The little things that make life good turn out to be the big things

It really is the little things that make our days. We all have the moments we enjoy throughout the day that enrich our life — the first cup of coffee with the newspaper that is waiting to be read; coming home after a long day and being greeted by a happy pet.

The relationships we build with people offer moments of happiness each day too. I have the opportunity each day to watch small business people in our community offer a piece of themselves to every person they serve. Regardless if the small business offers services, sells a specialty product, serves food or sells clothing and goods, they take care to know their customers. Many of our members have served generations of customers.

When I was 8 years old, my family moved about 30 minutes out of town. We sold our Ford Elite and bought a 1978 Subaru, which my dad researched to be the most fuel efficient. The “Soob” became the family car. That is when we first met Del Harley, the mechanic in town that knew all about Subarus. Almost 40 years later, Del and his family-centered business are still taking care of us.

Del or his brother Darrell rescued me on many occasions.

In high school, my parents bought me a 1978 Subaru of my own. Dad was convinced there was rust damage coming, so he found a clear rust protection that he smeared all over the light tan car. It went on clear, but it dried a nice brown. And it would not come off. I was grateful for the car even if it was goofy. The permanent brown streaks were conversation starters. And no one in my high school ever accused me of being spoiled. Del could not fix this car problem, but he did shake his head at my dad, and that was enough for me.

After a couple of wrecks, the brown streaks were totaled and we bought another Subaru. It looked sharp, but sometimes the engine would not quit running when I shut it off. Del knew I was working two jobs and going to school full time and I did not have the money to repair the car, so he found the perfect sized rock and showed me right where to hit to make the engine shut off. My brother drove around with the rock after he inherited the car.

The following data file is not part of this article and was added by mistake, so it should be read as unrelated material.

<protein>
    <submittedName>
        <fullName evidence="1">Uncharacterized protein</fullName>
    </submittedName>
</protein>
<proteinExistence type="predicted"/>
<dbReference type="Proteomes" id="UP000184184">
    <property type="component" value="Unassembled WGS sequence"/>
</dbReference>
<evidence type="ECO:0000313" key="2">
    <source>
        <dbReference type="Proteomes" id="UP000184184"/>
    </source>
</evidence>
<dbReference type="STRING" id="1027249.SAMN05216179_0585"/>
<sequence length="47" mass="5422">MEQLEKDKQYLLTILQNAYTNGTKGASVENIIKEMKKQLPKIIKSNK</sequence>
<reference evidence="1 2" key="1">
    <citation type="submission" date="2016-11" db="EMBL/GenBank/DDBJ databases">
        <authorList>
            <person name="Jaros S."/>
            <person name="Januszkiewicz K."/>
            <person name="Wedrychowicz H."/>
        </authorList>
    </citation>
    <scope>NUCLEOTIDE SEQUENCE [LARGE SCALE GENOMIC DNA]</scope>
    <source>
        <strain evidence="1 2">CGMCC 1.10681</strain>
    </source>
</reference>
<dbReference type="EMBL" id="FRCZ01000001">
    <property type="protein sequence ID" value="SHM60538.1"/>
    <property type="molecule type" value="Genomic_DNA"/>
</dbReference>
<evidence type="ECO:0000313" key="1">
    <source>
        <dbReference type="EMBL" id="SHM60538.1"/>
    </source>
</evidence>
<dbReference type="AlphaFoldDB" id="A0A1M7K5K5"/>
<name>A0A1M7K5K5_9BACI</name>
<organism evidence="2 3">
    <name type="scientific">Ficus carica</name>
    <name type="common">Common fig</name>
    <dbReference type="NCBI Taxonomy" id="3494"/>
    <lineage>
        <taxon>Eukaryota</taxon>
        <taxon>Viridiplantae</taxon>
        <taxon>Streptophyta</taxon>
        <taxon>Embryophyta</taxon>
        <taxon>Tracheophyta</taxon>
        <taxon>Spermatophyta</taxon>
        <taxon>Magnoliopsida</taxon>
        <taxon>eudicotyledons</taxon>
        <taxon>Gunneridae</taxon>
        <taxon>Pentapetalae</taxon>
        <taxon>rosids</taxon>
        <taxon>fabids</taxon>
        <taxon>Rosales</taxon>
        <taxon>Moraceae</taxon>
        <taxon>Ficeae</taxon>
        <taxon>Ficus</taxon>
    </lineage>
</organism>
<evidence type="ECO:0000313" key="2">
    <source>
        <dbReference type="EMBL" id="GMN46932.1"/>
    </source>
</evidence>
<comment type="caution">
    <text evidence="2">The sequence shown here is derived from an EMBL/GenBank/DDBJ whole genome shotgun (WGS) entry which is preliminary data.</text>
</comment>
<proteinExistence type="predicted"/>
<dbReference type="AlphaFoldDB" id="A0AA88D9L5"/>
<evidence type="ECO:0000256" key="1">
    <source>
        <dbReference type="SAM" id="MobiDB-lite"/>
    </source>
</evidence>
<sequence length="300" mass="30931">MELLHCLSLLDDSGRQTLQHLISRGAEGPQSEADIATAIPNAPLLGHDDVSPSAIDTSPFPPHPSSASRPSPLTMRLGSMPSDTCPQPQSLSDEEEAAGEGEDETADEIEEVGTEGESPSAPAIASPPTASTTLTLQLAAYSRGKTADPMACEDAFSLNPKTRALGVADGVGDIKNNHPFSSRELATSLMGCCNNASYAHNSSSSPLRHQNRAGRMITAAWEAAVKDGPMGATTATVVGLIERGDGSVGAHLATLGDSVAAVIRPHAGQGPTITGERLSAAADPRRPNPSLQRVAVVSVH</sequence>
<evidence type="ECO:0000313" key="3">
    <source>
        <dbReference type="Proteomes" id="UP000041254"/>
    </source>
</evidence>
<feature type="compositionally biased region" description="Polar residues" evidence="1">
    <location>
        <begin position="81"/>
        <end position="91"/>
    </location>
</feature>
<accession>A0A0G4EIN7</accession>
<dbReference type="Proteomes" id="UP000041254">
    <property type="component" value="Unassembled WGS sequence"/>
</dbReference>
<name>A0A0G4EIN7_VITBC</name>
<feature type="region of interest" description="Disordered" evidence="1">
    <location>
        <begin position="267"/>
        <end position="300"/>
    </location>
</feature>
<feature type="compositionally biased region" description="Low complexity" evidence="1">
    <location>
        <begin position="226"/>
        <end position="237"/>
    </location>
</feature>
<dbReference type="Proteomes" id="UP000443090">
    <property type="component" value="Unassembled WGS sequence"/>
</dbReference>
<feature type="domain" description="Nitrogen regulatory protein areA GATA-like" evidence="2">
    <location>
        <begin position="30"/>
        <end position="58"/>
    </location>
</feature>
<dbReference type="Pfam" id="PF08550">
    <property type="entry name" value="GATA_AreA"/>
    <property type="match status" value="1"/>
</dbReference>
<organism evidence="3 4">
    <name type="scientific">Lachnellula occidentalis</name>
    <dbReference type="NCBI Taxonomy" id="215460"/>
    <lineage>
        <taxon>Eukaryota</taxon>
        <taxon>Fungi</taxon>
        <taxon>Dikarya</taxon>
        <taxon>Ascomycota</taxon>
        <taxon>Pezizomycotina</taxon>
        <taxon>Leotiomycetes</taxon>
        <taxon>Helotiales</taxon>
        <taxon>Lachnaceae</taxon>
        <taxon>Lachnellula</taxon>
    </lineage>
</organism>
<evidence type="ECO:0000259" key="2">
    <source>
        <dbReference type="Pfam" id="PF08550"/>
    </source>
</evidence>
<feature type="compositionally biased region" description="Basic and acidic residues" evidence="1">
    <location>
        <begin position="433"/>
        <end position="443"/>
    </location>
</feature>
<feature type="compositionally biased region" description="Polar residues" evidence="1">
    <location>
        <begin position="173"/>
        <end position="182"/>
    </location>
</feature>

Twenty years later, during my carpool days, my car began pulling to the right when it went over 40 mph. I noticed after a couple of days that it also was making a strange sound. After another couple of days, another motorist noticed an obstruction under my car.

I pulled over with a car full of children (some easily embarrassed middle schoolers), and realized that there was a large glider seat cushion under the entire length of the car. I tried to pull it off and then cut if off, but it had melted on the undercarriage; it wasn’t going anywhere. Calling Harley’s very upset, I told them I had run over a seat cushion and needed help. Darrell’s deadpan response was, “Was anybody sitting on it?” He diffused the situation and called Purcell who had to take a blow-torch to get the cushion off.

Del has taken care of out of town family members who were stranded with vehicle issues, he has even helped me deal with a grandparent when it was time that he quit driving. He has been involved in every significant stage of my life.

Then over Christmas break this year, he stopped in the middle of a routinely crazy day, allowed my 17-year-old son to pull in the garage and he patiently showed him how to change a headlight bulb – something my dad would have loved to have taught Nicholas.

I left there feeling overwhelmed at how fortunate I was to have people like this come full circle in my life twice. And whenever I think of small business owners and watch what they do for our community, I remember that feeling.

It occurs to me that the little things are not little at all.

By Candance Brake President and CEO Greater Owensboro Chamber of Commerce